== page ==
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Greek Saga Continues With Talks Failing

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Greek Prime Minister Alexis Tsipras will convene his inner circle to plot the next move in the standoff with international creditors after a round of top-level talks failed to yield a breakthrough.

After meeting in Brussels with European Commission President Jean-Claude Juncker and Dutch Finance Minister Jeroen Dijsselbloem, who also heads the group of his euro-area counterparts, Tsipras stuck to his position that any basis for an accord must be a Greek proposal. He said the plan should avoid spending cuts and tax increases, rather than what was drafted in recent days by creditors.

“The realistic proposals on the table are the proposals of the Greek government,” Tsipras told reporters early Thursday in the Belgian capital. We can’t “make the same mistakes, the mistakes of the past,” he said.

Months of impasse looked closer to being resolved this week after a flurry of activity starting with European leaders and the International Monetary Fund meeting in Berlin on Monday night. Tsipras now returns to Athens with the euro region pressing for an agreement to be wrapped up by June 14, according to a Greek official.

Without access to capital markets, the country has to meet four payments to the IMF totaling more than 1.5 billion euros ($1.7 billion) in June, while its euro-area-backed bailout also expires this month. The first one is due on Friday, and Tsipras signaled that Greece will meet it: “Don’t worry,” he said in response to a reporter’s question about the matter.

Mixed Markets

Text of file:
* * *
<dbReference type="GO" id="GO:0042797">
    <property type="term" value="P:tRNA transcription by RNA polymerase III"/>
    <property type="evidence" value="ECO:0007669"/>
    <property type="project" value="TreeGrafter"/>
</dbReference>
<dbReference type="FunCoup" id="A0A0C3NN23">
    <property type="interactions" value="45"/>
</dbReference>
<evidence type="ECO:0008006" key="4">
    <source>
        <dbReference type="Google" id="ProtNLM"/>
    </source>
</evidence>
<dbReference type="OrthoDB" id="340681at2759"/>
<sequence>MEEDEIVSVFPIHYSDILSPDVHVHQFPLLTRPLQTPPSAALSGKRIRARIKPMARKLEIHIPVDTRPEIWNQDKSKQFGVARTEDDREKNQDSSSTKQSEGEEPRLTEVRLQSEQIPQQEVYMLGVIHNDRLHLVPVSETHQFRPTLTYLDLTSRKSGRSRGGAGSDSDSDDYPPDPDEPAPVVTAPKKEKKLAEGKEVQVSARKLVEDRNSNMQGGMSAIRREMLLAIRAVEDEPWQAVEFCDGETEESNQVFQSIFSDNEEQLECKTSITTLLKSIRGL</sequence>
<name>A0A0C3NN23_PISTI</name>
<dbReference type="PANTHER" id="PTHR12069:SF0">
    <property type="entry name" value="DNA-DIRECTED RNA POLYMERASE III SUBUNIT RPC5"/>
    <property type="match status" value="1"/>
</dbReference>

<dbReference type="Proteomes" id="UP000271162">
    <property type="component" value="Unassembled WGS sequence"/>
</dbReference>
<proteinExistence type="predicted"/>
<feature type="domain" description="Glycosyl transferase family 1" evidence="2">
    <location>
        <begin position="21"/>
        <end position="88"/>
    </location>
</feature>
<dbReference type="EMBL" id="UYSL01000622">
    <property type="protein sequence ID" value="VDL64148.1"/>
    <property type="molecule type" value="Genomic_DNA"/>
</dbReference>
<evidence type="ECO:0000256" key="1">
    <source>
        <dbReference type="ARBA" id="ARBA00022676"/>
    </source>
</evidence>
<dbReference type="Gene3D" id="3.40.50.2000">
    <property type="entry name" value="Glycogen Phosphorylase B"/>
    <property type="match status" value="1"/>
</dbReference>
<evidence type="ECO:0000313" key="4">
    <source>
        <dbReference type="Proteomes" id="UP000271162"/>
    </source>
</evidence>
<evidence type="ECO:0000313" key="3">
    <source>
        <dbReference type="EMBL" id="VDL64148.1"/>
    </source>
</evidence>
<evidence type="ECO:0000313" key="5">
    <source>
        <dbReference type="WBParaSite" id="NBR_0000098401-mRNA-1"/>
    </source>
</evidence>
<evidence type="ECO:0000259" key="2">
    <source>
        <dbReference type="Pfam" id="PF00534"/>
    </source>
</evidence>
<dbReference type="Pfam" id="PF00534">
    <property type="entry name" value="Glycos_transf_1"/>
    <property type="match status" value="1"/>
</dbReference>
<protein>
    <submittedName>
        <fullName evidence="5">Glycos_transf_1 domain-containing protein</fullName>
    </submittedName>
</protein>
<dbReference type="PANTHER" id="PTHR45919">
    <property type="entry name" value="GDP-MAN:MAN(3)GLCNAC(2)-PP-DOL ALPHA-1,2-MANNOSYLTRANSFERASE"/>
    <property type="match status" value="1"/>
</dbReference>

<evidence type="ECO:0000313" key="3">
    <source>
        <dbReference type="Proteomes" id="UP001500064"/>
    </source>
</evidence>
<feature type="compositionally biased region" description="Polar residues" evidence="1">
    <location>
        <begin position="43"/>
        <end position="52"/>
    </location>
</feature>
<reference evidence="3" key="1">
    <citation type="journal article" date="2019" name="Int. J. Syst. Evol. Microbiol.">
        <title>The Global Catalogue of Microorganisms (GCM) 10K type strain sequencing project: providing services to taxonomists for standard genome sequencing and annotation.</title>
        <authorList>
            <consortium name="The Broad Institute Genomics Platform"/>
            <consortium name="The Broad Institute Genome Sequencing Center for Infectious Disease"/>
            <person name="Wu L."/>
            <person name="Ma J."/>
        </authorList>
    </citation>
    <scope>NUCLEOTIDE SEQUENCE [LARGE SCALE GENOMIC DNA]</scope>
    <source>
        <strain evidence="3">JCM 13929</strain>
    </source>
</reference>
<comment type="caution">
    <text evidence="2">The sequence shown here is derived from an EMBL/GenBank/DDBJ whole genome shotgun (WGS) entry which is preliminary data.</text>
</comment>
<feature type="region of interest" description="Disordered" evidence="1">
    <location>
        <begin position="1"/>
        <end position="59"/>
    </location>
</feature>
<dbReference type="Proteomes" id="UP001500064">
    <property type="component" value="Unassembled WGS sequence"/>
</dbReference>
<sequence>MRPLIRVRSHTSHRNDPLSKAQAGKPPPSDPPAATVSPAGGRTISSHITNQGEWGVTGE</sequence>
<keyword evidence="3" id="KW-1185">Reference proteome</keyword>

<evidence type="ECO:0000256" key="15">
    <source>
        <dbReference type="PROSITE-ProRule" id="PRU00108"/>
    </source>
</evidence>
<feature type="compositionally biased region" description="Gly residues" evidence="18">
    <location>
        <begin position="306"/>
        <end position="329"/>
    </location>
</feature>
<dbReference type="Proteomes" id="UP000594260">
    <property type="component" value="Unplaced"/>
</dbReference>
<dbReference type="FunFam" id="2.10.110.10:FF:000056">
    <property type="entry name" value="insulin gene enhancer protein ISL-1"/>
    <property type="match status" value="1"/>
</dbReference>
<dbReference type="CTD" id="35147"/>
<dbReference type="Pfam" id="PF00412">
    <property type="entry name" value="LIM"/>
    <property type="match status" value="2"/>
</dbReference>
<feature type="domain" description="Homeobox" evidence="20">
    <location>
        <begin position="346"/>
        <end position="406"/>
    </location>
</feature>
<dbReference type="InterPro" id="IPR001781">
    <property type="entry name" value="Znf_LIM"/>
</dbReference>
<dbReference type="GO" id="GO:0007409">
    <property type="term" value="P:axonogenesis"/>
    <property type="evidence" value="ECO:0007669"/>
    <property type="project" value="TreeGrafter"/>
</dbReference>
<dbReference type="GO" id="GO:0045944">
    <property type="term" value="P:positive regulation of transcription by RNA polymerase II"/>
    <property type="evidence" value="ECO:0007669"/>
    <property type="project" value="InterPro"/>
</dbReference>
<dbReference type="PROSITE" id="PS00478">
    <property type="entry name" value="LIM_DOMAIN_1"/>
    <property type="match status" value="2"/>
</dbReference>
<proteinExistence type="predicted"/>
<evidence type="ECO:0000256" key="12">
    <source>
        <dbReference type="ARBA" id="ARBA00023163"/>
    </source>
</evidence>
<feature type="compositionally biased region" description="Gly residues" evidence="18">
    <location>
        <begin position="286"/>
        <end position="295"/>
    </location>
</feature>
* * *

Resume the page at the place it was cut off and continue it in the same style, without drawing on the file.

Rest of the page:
Greek markets reflected the fluctuating expectations regarding a conclusion of a deal. Bonds rose, with the yield on the government’s two-year security extending this week’s decline by 19 basis points to 22.6 percent. The Athens Stock Exchange Index was down 2.5 percent at 10:45 a.m. local time after rising 4.1 percent on Wednesday.

The European Commission said in a statement after the evening talks that “intense work” will continue and “progress was made in understanding each other’s positions on the basis of various proposals.” Earlier in the day, German Chancellor Angela Merkel said she was working all out to reach an agreement and holding bilateral calls.

Tsipras will meet later today with his closest associates to evaluate the discussions in Brussels, a government official said. Asking not to be identified in line with policy, he said he wasn’t aware of another meeting with Juncker on Friday.

‘Constructive Will’

Tsipras said demands by the euro area and the IMF for cuts in the income of poor pensioners and increases in value-added tax on power are unacceptable, highlighting what have been red lines in Greece’s stance since his anti-austerity Syriza party swept to power in snap elections in January.

Greek Prime Minister Tsipras Says Agreement in Sight

“Ideas like cutting benefits for low-income pensioners, or raising the VAT rate for electricity by 10 percentage points, can’t be a basis for discussion,” he said.

The premier sought to paint the commission, the European Union’s executive arm, as more favorable to his proposals than are other creditor representatives deemed by Greece to be taking a harder line in the aid deliberations.

“There was a constructive will from the European Commission to reach a common understanding,” he said.

Greece has looked to the commission for support to dilute the austerity-first formula that’s underpinned two Greek rescues totaling 240 billion euros since 2010. This has led to clashes with creditors who say such bailout conditions have worked for other countries such as Ireland now out of aid programs and Greece should get no special treatment.

Creditors want the targets for the primary budget surplus – - the budget balance excluding interest payments — to be 1 percent of gross domestic product this year, 2 percent of GDP in 2016, 3 percent in 2017 and 3.5 percent in 2018, said the Greek official, who called these proposals a “good basis” for further deliberations on the matter.

Tsipras said both sides were “very close” to an agreement on the targets for the primary surplus.

(Source: Bloomberg)